• Industrial
  • Mixed-Use

However, each community creates its own distinct zoning districts within those uses. For instance, the City of Lowell has four residential zoning districts ranging from suburban residential with larger lot requirements to R3 which allows for multi-family units such as apartment buildings. Meanwhile, Vergennes Township also has four residential zoning districts but one is lake residential for lots near Murray Lake.

Communities also have planned unit developments, known as PUDs. These properties have their own zoning requirements that are created at the time the development is approved.

Special land use permit: Within each zoning district, property owners have a right to use their property for certain purposes. For instance, in a residential zone, you have a right to live in a house. In a commercial district, you have a right to operate a business.

In addition to uses “by right,” zoning ordinances include special uses. These are uses that may be appropriate for a zoning district, but a planning commission must review and give permission first.

A good example are the two restaurants that recently received approval in the City of Lowell: Jimmy John’s and Culver’s. By right, the owners could open a restaurant in the commercial district. However, a drive thru is not allowed by right. Instead, it requires a special land use permit to ensure that the property is a good fit for a drive thru. In this case, the City of Lowell Planning Commission reviewed drive thru special land use requests for each restaurant and approved them both.

Variance: A variance is a permanent exemption from a zoning requirement.

For instance, let’s say someone is building a new home and they want to place the home so it’s 20 feet from the rear lot line, but the zoning ordinance requires a 25-foot setback. In other words, the ordinance says the back of the building can be no closer than 25 feet to rear lot line. The property owner can request a variance to the setback requirement.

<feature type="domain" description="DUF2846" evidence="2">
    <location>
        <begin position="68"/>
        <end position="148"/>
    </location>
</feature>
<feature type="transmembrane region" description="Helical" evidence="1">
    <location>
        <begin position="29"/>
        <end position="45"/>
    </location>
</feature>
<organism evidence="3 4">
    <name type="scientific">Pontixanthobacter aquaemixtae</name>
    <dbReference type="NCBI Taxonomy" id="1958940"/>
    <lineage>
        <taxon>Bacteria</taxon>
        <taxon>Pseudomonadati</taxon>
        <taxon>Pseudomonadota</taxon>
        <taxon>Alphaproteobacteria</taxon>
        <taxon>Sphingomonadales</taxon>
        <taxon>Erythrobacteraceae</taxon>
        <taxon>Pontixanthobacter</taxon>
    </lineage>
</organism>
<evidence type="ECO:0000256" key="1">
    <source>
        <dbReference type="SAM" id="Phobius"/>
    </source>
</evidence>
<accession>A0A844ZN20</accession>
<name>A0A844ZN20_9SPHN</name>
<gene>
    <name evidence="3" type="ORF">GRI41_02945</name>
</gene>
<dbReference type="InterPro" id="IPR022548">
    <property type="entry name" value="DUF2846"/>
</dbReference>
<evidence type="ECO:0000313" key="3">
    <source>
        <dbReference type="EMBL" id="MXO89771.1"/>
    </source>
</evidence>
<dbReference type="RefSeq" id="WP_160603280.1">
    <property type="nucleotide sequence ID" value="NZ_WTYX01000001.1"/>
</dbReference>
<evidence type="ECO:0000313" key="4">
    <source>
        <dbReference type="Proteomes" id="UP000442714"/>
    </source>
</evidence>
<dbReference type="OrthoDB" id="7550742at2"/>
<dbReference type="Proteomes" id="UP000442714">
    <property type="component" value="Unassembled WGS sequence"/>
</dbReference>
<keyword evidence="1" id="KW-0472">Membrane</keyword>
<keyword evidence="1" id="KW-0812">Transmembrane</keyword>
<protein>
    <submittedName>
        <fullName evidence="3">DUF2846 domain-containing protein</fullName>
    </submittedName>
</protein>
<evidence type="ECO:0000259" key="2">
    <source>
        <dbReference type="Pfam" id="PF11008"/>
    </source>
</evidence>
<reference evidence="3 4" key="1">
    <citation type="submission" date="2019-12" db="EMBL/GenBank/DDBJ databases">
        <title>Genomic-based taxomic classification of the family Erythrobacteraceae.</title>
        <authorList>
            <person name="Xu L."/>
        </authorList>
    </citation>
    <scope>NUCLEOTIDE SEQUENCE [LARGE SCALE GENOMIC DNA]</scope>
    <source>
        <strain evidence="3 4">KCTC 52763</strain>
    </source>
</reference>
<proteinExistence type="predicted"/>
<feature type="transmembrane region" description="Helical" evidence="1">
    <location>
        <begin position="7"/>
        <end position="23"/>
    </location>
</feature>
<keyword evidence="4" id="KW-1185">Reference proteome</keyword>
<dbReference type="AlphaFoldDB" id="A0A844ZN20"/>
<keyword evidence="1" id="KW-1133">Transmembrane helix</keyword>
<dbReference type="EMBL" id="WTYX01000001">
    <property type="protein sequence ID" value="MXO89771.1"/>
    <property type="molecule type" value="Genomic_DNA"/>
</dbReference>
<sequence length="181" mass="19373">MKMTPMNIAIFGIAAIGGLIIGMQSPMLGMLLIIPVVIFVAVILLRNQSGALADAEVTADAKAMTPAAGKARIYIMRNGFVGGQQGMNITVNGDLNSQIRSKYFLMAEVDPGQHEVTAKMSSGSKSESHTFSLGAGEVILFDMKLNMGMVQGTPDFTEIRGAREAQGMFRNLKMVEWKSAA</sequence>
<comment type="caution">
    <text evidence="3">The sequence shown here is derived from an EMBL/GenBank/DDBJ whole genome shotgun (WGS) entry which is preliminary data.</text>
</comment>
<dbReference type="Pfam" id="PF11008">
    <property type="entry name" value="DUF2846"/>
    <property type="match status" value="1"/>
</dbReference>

If approved, the variance remains with the property forever, even if ownership changes.

Non-conforming: Properties can only be held to the zoning standards that were in place when a structure was built. That’s why older homes in historic districts may cover most of their lot and even run right up to the lot line.

People often refer to properties as being “grandfathered” into earlier standards, but it’s more accurate to say the properties are non-conforming. Being non-conforming isn’t a permanent designation like a variance. If one of those old homes were to be destroyed or demolished, any new house built on the lot would have to comply with current zoning standards.

Because zoning is always evolving, it can cause confusion about what is and isn’t allowed. “Just because your neighbor has something doesn’t mean you have a right to it,” Carrigan says.

How Zoning Decisions are Made

Between public hearings and open meetings, local officials say their governments are working to ensure community members have a voice in zoning decisions. “The township isn’t making these decisions without resident input,” Carrigan says.

“A lot of zoning decisions are trying to balance the wants and needs of individual property owners with what is best for their neighbors and the rest of the community,” Moore notes. “One of the most important parts of planning and zoning is being consistent with everyone in how the ordinance is applied.”

If a community sees that a provision of the ordinance isn’t working for residents – for instance, maybe there are multiple variance requests for the same issue – it can be changed as needed. “There are ways you can listen to the community about they want and don’t want and amend the ordinance,” Rampson says.

While the zoning ordinance can outline how a community hopes it will look, it only governs the use of the land. Land might be zoned for a business, but “It’s really up to the private market and the property owner what gets built there,” Rampson says.

In the next installment of Local Government 101, we’ll talk more about that – how a business ultimately comes to town and why we have three stores dedicated to auto parts but none for toys.

1 Comment

Leave a Reply

Your email address will not be published.